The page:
"One of the best decisions I had ever made"
- Joseph Lugo
Norberto Galicia Romero, 49, died after becoming trapped in a concrete silo in Marietta, Georgia.
As reported by the Atlanta Journal Constitution (2.18.15), he died after getting trapped in a concrete silo at Thomas Concrete Woodstock plant. He was one of two workers doing repair work inside the silo when he lost his footing. He was immediately buried by hundreds of pounds of gravel.
Occupational Safety and Health Administration is investigating his death
In only takes seconds for silos filled with gravel, grain, sand or other materials to become death traps when the contents spill out in a rush, suffocating or crushing the victims. Workers also die by falling into a silo’s contents and getting pulled down to the bottom of the bin as if they were in quicksand. These deaths can be prevented if both employers and workers follow proper safety procedures.
Recommended precautions are outlined in grain-handling measures issued by OSHA. Every time a worker goes enters a grain bin, machinery that helps move or empty the grain should be turned off. The worker should wear a body harness with a lifeline long enough to prevent him or her from sinking further than waist-deep in grain. This way it is possible to pull the worker to safety. An observer, equipped to provide assistance and perform rescue operations, should stand outside the bin ready to help if needed. Workers should also be trained for the specific hazardous work tasks they are to perform when inside the bins.
Under the Occupational Safety and Health Act of 1970, employers are responsible for providing safe and healthful workplaces for their employees. This goes for workers in any job, from farming to construction. The deaths of workers who are entrapped and-or suffocated by collapsing material are preventable.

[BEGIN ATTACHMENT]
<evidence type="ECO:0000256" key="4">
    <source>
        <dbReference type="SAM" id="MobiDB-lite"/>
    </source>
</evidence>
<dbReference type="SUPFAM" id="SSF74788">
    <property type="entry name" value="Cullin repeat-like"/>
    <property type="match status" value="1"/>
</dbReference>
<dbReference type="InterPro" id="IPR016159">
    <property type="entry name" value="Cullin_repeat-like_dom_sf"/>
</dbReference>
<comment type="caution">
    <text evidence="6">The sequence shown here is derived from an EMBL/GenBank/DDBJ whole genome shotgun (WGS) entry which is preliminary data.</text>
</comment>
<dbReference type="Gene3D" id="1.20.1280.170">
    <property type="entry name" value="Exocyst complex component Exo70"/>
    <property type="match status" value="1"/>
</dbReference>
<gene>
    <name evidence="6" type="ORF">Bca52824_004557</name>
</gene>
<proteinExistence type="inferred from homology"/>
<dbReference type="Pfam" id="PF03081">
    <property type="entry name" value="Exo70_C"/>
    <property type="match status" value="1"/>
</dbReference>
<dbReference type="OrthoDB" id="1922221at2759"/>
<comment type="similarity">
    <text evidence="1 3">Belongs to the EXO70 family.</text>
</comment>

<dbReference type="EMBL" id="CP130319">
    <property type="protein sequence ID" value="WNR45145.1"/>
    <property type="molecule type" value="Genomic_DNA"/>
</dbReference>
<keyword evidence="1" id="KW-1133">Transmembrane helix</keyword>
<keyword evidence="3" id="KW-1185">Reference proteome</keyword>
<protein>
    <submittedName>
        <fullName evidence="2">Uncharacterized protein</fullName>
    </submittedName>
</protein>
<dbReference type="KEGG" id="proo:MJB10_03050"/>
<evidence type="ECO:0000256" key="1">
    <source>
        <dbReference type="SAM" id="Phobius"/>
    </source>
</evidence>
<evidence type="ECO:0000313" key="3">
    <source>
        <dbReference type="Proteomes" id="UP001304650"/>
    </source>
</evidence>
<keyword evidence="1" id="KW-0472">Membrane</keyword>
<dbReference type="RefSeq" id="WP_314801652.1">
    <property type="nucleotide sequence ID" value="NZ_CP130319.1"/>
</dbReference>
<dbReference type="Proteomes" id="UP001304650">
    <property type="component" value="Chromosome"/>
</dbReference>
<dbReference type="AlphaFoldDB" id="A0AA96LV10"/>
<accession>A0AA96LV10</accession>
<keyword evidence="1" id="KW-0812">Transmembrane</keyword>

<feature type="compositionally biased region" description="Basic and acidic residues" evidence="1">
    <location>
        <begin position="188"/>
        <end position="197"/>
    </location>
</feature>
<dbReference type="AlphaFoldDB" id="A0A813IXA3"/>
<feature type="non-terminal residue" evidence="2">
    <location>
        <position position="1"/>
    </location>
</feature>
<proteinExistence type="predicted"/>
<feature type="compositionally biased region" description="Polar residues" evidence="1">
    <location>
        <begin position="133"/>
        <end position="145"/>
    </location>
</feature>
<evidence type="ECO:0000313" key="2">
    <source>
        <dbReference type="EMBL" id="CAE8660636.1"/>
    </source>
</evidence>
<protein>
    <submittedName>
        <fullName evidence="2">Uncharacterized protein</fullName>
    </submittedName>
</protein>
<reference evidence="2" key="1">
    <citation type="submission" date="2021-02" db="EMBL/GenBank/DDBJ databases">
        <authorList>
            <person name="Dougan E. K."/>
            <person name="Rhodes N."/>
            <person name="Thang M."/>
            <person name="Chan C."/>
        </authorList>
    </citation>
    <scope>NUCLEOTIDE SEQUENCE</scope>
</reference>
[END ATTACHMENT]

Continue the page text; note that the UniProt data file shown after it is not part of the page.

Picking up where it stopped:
If a worker believes working conditions are unsafe or unhealthful, he or she should bring the hazardous conditions to the employer’s attention, as possible. A worker may file a complaint with OSHA concerning a hazardous working condition at any time. OSHA standards also require employers to protect their employees from hazards. Examples of these requirements include providing fall protection, such as a safety harness; preventing trenching cave-ins; ensuring the safety of workers who enter confined spaces such as manholes or grain bins; and the prevention of hearing damage from exposure to high levels of noise.
Workers’ compensation laws in New York provide protection for workers who are hurt on the job. An experienced lawyer can help obtain compensation for injuries and losses and ensure an injured worker, or his or her family, gets needed help.
The AJC News story cited is “Body of worker trapped in Cobb concrete plant recovered.”